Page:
I woke up this morning, Sunday morning, thinking that perhaps I’d just take it easy and lie by the pool all day. Perhaps start a new novel. As I was eating my breakfast I had this huge internal argument with myself whether it was wise to waste a day just lying by the pool doing nothing when the whole of Bangkok lay before me. Well, my head won over my heart and I dragged myself out into this infernal heat to once again go exploring.
I just finished a novel last week called “Bangkok” by John Burdett. An area called Khao San Road (pronounced: cow sorn) was mentioned a lot in the book and it was described as quite a bazaar. I decided to go take a look for myself. It really was interesting, and besides it was fun to put a physical place with the book’s descriptions. My guide book describes it as the most international street in the world and a few years ago it was a haven for international students in dreadlocks and backpacks to check out from the world for a few weeks. It still has that air about it; I saw plenty of dreadlocks, backpacks, long hair, unshaven faces, armpits, and legs (and that was just the women). But it was also a place where you could just sit in a café, listen for a language you understood, and inquire about the best bus to the Cambodian border or the best place for Vietnamese/French baguette sandwiches in Hanoi. I found it fascinating.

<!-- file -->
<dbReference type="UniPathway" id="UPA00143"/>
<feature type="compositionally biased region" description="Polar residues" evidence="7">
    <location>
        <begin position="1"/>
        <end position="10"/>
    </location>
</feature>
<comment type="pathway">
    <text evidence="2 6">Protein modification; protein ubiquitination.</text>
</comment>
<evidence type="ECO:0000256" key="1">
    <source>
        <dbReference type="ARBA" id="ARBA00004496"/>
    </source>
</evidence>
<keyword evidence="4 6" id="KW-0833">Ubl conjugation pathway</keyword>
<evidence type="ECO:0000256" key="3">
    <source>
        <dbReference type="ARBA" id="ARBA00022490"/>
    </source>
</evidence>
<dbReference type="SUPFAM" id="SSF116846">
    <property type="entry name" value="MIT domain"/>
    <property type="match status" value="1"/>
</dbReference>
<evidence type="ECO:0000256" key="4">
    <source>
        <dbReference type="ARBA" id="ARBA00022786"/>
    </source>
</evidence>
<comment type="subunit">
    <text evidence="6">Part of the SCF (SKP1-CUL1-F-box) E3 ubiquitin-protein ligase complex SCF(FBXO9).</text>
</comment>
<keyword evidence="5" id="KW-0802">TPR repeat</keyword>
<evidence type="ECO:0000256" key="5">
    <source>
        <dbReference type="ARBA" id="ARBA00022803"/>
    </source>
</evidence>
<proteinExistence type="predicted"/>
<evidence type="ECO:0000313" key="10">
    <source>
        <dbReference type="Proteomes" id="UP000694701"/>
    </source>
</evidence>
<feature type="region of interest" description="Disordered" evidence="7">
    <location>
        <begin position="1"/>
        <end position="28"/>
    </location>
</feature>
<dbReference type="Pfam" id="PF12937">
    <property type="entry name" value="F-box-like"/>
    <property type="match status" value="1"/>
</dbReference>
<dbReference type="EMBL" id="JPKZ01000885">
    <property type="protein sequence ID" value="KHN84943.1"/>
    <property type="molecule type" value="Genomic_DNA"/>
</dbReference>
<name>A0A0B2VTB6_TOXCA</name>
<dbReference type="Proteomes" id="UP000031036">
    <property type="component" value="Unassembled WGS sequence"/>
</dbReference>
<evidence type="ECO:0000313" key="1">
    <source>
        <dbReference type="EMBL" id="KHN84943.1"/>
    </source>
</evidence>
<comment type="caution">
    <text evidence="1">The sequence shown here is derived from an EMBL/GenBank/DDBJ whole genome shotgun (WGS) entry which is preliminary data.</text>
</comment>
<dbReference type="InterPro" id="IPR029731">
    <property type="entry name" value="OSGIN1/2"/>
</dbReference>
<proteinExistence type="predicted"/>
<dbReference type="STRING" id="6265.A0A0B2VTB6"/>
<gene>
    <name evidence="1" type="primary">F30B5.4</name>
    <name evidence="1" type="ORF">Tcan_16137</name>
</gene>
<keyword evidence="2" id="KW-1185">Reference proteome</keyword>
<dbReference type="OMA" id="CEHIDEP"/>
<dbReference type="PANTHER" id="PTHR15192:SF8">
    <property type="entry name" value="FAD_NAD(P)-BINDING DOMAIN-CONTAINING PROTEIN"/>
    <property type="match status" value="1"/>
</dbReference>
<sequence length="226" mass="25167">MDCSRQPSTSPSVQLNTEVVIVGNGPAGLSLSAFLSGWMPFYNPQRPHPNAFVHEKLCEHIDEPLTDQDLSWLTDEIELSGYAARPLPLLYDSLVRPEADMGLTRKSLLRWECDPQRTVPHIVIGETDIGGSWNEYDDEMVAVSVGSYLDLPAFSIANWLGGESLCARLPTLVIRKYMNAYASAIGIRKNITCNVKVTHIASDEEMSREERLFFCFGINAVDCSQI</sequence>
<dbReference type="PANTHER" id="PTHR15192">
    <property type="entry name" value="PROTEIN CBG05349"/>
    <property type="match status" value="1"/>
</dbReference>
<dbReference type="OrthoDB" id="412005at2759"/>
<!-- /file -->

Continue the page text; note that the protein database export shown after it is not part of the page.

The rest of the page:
I came across a little temple that only had one tourist in it: me. Since the people that were in it were there on serious business I respectfully didn’t take any pictures of the Buddha though. I wish that I would have made a note of the name.
On the way back I got off the ferry in Chinatown. The guidebook tried to prepare me for the throngs of people that would be in the streets by saying:
“Don’t bring your Western concept of pavement etiquette. You’re in Asia now, and the rules of personal space—not to mention some of the laws of physics—are completely different. Human traffic in Bangkok acts like flowing water: if there is an empty space, it will quickly be filled with a body, regardless of who was where in some unspoken queue. With an increase of mass (a motorcycle or pushcart), a solid state is achieved and the sea of pedestrians can be pushed out of the way in textbook example of might-makes-right or size matters. Once you master these simple concepts, which are at their most evident in Chinatown, you can enjoy shuffling along with the flow.”
Bullshit. I found it stiffling hot, sweaty, polluted, impossible to move, claustrophobic, and generally unpleasant. The only concept I could consider at the time was lying by that tranquil blue pool.